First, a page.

World Anti-Doping Agency president Sir Craig Reedie says he is “extremely disappointed” by allegations that Russia manipulated drug-test data after they had been reinstated by WADA in September last year.
Russia will learn on Monday whether its teams and officials face a four-year ban from competing in and hosting international sporting events over manipulation of drug-testing data.
The executive committee of the World Anti-Doping Agency (WADA), on which Reedie sits, meets in Lausanne to consider recommendations from its independent compliance review committee (CRC) to impose a fresh suspension on Russia, which could bar the country from sending a team to next summer’s Olympic and Paralympic Games in Tokyo.
WADA Compliance Review Committee recommends series of strong consequences for RUSADA non-compliance: https://t.co/O1wpVrnKXs
— WADA (@wada_ama) November 25, 2019
The CRC made its recommendations based on evidence presented to it by WADA’s intelligence and investigations (I&I) team which found there were inconsistencies in data handed over to WADA in January 2019 by Russia under the terms of its reinstatement to compliance in September 2018. Russia was first declared non-compliant in November 2015.
The data provided in January 2019 was inconsistent with a copy of the database supplied to WADA by a whistleblower in 2017, in that positive findings present in 2017 were missing from the 2019 data. The I&I team found that some of the manipulation and deletion had occurred as recently as December 2018 and January 2019 – after reinstatement.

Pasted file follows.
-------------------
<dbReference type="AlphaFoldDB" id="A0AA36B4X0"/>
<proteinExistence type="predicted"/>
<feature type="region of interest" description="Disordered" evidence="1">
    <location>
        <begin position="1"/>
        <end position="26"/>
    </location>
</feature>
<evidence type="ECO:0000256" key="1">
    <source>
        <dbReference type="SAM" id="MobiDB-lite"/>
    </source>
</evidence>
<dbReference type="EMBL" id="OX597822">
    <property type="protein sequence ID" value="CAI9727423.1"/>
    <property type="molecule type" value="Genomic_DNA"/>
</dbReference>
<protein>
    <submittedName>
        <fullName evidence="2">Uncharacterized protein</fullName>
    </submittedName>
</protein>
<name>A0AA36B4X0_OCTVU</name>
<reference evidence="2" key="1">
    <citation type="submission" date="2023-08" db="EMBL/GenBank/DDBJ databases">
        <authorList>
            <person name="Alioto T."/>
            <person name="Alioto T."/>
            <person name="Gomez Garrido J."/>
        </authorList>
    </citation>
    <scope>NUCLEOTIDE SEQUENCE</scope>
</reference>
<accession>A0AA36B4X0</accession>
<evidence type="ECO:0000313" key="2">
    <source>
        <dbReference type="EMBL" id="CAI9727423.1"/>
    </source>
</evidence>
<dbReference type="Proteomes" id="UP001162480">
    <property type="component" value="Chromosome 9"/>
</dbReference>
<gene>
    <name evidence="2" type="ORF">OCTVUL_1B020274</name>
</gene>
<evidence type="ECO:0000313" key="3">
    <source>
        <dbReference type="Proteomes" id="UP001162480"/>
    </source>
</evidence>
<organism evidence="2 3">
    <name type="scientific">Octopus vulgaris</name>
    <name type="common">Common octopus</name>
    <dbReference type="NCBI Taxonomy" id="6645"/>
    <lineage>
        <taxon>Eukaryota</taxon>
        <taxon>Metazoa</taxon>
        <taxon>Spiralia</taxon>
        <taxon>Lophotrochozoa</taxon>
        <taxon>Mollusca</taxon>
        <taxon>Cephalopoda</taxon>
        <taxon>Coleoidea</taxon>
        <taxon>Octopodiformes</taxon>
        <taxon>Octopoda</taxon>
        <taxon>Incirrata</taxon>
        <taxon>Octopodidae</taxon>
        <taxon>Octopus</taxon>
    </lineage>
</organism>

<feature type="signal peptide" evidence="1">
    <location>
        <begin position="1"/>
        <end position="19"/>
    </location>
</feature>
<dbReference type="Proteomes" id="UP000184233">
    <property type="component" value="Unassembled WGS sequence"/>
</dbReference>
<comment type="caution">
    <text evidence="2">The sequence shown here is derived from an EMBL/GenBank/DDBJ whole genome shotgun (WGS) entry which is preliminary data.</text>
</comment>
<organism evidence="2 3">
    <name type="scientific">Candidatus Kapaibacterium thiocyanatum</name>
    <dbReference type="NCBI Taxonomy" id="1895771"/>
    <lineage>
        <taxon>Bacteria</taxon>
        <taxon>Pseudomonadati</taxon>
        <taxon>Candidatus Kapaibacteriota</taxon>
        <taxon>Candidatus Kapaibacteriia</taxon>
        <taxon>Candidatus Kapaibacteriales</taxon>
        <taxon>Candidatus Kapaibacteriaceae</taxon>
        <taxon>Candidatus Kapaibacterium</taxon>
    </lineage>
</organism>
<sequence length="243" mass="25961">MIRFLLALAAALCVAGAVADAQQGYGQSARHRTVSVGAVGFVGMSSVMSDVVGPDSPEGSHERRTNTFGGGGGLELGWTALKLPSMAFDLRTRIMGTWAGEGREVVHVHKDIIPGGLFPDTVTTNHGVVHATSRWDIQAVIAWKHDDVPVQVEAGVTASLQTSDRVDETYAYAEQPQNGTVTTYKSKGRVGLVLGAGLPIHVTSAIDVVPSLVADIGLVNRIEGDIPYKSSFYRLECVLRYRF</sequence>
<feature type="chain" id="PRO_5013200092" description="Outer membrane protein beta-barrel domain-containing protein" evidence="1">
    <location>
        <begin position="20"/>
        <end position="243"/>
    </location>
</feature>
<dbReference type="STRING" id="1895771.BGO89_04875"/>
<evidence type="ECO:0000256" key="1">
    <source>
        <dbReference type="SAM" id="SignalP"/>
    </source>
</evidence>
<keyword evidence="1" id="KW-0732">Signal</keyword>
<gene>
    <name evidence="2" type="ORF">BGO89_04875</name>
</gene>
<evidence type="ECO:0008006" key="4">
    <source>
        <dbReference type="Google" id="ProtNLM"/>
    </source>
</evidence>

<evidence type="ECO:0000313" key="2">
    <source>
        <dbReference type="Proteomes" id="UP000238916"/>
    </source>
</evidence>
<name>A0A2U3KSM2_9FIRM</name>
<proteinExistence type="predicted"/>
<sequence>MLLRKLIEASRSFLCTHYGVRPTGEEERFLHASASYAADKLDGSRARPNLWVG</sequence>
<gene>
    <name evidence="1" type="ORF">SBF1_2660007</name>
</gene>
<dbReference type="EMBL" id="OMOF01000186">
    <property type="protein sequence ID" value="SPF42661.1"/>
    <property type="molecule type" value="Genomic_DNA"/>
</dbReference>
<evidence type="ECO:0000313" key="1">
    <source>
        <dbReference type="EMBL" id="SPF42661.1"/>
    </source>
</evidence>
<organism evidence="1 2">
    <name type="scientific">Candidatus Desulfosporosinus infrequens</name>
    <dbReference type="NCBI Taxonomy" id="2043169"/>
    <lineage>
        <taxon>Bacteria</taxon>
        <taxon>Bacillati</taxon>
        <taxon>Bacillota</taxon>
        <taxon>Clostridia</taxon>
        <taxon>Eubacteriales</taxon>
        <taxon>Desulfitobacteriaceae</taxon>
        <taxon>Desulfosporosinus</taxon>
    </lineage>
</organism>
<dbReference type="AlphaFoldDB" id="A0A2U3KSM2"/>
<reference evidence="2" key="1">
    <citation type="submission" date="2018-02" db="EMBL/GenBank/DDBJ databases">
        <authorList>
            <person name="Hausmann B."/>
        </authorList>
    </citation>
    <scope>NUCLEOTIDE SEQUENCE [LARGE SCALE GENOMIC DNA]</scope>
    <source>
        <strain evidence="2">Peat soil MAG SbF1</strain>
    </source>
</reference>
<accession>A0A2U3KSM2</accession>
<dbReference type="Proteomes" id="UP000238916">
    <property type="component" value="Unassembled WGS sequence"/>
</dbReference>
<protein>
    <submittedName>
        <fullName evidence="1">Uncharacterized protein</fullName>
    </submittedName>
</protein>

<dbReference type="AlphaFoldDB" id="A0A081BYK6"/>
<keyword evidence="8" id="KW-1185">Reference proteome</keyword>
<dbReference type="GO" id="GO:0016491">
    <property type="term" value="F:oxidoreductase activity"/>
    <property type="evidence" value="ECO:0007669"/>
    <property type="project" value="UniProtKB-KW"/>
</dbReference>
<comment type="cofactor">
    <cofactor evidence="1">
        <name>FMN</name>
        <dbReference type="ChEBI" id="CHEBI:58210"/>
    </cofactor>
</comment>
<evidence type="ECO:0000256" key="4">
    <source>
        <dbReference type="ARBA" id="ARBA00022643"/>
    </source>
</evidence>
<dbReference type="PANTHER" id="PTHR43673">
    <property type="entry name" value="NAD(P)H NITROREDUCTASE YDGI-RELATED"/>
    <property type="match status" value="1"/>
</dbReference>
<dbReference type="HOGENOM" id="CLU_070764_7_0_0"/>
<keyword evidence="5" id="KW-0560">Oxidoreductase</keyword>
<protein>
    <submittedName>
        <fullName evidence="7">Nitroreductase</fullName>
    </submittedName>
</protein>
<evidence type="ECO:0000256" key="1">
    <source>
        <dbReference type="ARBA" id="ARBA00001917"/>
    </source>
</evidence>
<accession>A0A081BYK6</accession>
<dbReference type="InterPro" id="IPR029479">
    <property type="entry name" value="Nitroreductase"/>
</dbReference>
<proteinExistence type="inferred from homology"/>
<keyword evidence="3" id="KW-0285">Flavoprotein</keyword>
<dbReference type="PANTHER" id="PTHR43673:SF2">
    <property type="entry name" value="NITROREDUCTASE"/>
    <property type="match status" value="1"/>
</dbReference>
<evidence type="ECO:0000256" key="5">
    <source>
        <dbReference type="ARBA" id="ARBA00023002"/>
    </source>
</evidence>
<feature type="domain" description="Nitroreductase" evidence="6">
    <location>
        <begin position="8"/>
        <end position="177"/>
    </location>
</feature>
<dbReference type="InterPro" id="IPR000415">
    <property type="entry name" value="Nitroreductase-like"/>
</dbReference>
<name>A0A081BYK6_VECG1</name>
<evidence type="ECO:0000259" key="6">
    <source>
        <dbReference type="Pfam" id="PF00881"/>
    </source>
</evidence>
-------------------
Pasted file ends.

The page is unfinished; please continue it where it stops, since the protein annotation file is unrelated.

“The I&I have produced very compelling evidence that there was manipulation and deletion of items of data and they do mention that some of this was done at almost exactly the same time that we were in the laboratory in Moscow in January 2019,” Reedie told the PA news agency.
“If that is proven and that is the case, I am extremely disappointed because the whole point of the decision taken in September 2018 (to reinstate) was to get in and study the data.
“And having extracted the data and done all the work on it, it’s very disappointing to discover someone had tampered with it.”
There are set to be exemptions to the suspension – with Russia’s ability to host matches and compete in Euro 2020 next summer unaffected, because European football’s governing body does not fall under the definition of a Major Events Organisation under the international compliance code.
Reedie said that may be an area that his successor as WADA president Witold Banka – who starts work on January 1, 2020 – may want to address.
“At the moment yes the compliance standard does not regard UEFA as an independent signatory of the world anti-doping code,” he said.
“It wouldn’t surprise me at all that at some future stage when all of this settles down that WADA under its new president may want to look at the compliance standard and make sure it’s fit for purpose.”
The recommendations also stated that some athletes would be able to compete, if they could demonstrate that they were not in any way implicated by the non-compliance.
Should WADA’s executive committee assert its support for the CRC recommendations and Russia contests the case, it would be up to the Court of Arbitration for Sport to make a ruling.